Man awarded €200,000 damages against childhood abuser

High Court decision creates new civil wrong for long-term control by abusers over victims

Cormac Walsh leaving the Four Courts on Thursday after the significant High Court decision. Photograph: Courts Collins

Cormac Walsh leaving the Four Courts on Thursday after the significant High Court decision. Photograph: Courts Collins


A man sexually assaulted over years as a child by another man whom he regarded as a “father figure” has been awarded €200,000 aggravated damages against his abuser in a significant High Court decision. 

Mr Justice Michael White’s judgment creates a new civil wrong covering the long term control and manipulation exercised by an abuser over their victim.

An emotional Cormac Walsh, from Arklow, said he hoped the court’s decision on his case against Michael Byrne,a former teacher and brass band leader, from Templerainey, Arklow, will help other victims of abuse.

The recognition by the courts of a “crime so devious and underhand” will be very significant for other victims, he said. “It  explains to victims that it was not their fault, that the child is never at fault.”

Deirdre Burke, solicitor for Mr Walsh, said the case aimed to highlight the continuum of oppression which begins with the first contact with the victim, extends to the physical abuse and beyond, and the impact of all that on victims.

“The aim is to acknowledge there is more to the abuse than the individual assaults on victim,” she said.

In his judgment, Mr Justice White said Mr Walsh sought a declaration the entire relationship created by Byrne with Mr Walsh, was “a continuum of oppression” involving manipulation, psychological dominations and acts of assault and battery and this continuum was tortious (constituted a civil wrong).

The mental trauma suffered by Mr Walsh was not just confined to the acts of assault and battery but arose due as a consequence of breach of trust by Byrne who had played such an important role in Mr Walsh’s life, the judge said.

The court’s objective consideration of Byrne’s kindness, concern and considerable investment of time with Mr Walsh, to the period the abuse stopped, “was for the insidious purpose of satisfying his own sexual desire”, the judge said.

For those reasons, it was appropriate to extend the law of tort to cover what is now a well recognised and established pattern of wrongdoing, where a child is befriended, where trust is established and where that friendship and trust is used to perpetrate sexual abuse, the judge ruled.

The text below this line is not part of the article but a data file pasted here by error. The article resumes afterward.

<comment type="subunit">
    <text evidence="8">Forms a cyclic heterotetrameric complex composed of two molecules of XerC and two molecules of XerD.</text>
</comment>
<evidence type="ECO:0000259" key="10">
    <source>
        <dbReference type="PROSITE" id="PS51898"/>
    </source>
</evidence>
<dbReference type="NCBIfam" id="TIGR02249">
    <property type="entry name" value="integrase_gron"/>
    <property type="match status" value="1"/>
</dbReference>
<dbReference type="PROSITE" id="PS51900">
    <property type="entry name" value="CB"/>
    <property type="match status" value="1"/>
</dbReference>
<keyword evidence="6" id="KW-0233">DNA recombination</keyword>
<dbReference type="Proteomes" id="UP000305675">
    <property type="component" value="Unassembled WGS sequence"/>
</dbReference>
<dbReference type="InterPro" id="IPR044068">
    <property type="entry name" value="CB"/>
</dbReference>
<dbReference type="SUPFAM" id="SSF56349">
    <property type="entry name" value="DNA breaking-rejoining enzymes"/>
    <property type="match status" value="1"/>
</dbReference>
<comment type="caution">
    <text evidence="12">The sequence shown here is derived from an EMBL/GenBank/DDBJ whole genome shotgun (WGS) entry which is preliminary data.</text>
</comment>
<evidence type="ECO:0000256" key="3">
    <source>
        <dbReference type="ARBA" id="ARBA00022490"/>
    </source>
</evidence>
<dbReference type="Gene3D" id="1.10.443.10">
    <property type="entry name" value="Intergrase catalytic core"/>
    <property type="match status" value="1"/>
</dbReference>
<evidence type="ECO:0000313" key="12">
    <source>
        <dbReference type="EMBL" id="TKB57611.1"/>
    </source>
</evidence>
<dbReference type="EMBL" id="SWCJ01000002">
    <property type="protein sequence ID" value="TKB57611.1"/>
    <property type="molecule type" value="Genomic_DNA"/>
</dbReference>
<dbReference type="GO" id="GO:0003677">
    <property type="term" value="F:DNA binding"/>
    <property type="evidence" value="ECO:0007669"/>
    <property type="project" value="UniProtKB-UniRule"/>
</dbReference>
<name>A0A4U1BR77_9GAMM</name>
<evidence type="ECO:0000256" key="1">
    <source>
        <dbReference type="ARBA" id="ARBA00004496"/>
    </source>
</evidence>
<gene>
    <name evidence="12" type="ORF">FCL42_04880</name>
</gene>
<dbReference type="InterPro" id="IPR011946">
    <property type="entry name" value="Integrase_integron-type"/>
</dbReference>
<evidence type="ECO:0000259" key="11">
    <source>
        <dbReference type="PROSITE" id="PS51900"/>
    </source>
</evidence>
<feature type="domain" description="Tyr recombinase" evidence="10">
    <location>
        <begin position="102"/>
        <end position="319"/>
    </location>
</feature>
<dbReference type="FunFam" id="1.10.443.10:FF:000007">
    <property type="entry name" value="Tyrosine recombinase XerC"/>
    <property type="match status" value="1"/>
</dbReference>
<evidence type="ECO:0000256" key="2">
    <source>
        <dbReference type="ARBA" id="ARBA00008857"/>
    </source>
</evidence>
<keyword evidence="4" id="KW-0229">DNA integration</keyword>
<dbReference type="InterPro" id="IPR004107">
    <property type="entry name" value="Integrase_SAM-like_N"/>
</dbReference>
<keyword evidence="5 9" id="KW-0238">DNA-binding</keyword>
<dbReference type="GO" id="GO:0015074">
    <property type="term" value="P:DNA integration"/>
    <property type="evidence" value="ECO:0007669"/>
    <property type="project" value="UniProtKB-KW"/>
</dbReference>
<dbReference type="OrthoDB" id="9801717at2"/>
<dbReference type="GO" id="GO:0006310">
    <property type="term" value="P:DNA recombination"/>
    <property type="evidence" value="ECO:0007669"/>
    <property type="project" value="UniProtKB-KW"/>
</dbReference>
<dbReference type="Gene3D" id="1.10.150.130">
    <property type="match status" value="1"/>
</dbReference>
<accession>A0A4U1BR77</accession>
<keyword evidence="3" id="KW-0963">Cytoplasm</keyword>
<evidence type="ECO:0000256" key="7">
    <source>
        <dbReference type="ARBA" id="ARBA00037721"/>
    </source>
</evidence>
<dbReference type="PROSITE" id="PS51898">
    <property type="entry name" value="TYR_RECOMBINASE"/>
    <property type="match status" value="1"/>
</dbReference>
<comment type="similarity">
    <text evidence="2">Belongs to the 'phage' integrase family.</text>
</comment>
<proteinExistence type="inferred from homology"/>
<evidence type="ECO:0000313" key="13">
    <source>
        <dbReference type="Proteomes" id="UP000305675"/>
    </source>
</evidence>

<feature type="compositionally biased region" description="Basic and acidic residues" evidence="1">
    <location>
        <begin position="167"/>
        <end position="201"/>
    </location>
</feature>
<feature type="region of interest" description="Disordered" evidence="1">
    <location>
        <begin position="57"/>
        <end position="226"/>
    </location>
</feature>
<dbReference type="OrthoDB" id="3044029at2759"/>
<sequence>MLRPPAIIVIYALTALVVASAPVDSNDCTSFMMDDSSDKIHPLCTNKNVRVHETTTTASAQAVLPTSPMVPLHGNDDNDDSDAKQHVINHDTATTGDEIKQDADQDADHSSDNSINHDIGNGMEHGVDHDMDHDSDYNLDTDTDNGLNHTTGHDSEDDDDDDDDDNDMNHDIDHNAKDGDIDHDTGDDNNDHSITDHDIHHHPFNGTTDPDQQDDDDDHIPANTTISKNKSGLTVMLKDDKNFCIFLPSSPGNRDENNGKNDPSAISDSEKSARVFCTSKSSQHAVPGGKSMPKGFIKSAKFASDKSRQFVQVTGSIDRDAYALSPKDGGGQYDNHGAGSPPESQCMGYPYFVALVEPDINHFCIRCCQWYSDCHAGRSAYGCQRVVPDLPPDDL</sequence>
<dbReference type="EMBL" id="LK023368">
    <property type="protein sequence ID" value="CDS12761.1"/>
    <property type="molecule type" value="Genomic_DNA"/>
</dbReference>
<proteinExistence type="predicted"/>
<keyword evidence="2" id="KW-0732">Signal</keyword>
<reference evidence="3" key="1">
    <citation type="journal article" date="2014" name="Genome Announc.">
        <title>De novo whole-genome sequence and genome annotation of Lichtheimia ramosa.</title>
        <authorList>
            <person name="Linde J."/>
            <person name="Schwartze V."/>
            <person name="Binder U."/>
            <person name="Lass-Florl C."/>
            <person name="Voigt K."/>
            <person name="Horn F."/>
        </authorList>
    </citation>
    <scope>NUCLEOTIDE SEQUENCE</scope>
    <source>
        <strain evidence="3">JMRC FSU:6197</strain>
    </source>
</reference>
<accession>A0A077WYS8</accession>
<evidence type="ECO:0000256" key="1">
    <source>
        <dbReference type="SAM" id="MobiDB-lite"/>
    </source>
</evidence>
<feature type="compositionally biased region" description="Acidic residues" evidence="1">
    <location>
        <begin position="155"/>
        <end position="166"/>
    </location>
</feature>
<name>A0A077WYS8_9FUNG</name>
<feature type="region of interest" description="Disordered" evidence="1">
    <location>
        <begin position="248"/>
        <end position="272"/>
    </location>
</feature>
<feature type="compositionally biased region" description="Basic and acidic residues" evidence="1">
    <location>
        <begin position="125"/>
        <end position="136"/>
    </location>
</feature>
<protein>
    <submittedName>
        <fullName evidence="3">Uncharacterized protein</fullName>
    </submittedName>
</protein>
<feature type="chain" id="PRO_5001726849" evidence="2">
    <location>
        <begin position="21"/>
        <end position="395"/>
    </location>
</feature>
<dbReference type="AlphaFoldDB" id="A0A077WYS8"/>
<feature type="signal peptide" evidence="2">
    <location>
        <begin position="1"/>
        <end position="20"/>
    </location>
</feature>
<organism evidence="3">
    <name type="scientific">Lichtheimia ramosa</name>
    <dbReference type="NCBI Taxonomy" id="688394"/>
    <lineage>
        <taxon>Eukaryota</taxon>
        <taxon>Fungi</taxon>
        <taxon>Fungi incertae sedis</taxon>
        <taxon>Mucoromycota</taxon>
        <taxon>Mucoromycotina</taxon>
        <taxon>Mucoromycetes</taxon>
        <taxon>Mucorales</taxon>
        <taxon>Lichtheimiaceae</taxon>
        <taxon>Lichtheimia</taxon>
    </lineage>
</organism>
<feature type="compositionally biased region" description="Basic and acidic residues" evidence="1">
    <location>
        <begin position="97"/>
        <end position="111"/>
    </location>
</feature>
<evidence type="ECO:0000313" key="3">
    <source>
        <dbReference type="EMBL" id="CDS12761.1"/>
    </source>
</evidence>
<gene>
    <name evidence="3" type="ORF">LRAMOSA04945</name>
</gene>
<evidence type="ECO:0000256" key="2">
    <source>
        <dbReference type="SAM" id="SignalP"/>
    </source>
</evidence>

This involved a combination of behaviour by which a child is befriended to gain their confidence and trust and includes a process by which a person prepares a child, significant adults and the environment for the abuse, he said.

Such behaviour can involve many acts of individual kindness but with the aim of gaining access to a child and maintaining their compliance with the abuse and secrecy to avoid disclosure.

Earlier, the judge noted Mr Walsh first met Byrne, a teacher and leader of a brass band in Arklow, when he was aged nine. Mr Walsh joined the band and became close to Byrne whom he regarded as a father figure and continued to have regular contact wit him well into adulthood.

A feature of this relationship was Mr Byrne’s kindness to Mr Walsh who confided in Byrne about personal matters and Byrne also gave him numerous gifts over the years.

Mr Walsh went with Byrne on band trips, including camping trips. Byrne began to sexually abuse Mr Walsh when he was aged 11, that abuse continued until he was aged 17.

This abuse occurred in the context of an “exceptionally close” relationship between Mr Walsh and Byrne, a person respected and trusted in his community, over a period of several decades, the judge said. When Mr Walsh was aged 13 and had had an operation on his testicle, Byrne told him it was necessary on doctor’s advice to take sperm samples to check his fertility and Byrne engaged in that “particularly insidious form of abuse” which involved misrepresenting medical advice, the judge said.

While he had some concerns that Byrne, who represented himself and made submissions but did not call evidence, was not legally represented, the court was satisfied Mr Walsh was a credible witness and the mental trauma he suffered was “a direct consequence” of the sexual abuse by Byrne over some five or six years and the serious breach of trust by Byrne.

After the abuse stopped, the friendship between Mr Walsh and Byrne continued and Byrne was the best man at Mr Walsh’s wedding in 1987 and also gave him a wedding gift of a plot of land, the judge said. Mr Walsh did not disclose the abuse to his wife until he was aged 43 and he made a formal complaint to the gardaí in 2009. 

Byrne is serving a sentence after pleading guilty to a number of counts of abuse of Mr Walsh, the judge noted.

Byrne’s behaviour seriously impacted on Mr Walsh’s psychological wellbeing and he experienced mental health difficulties since 1987, the judge said. He had episodes of serious mental breakdown, was hospitalised for a period and diagnosed as having an adjustment disorder with mixed anxiety and depression secondary to the consequence of pervious sexual abuse in childhood.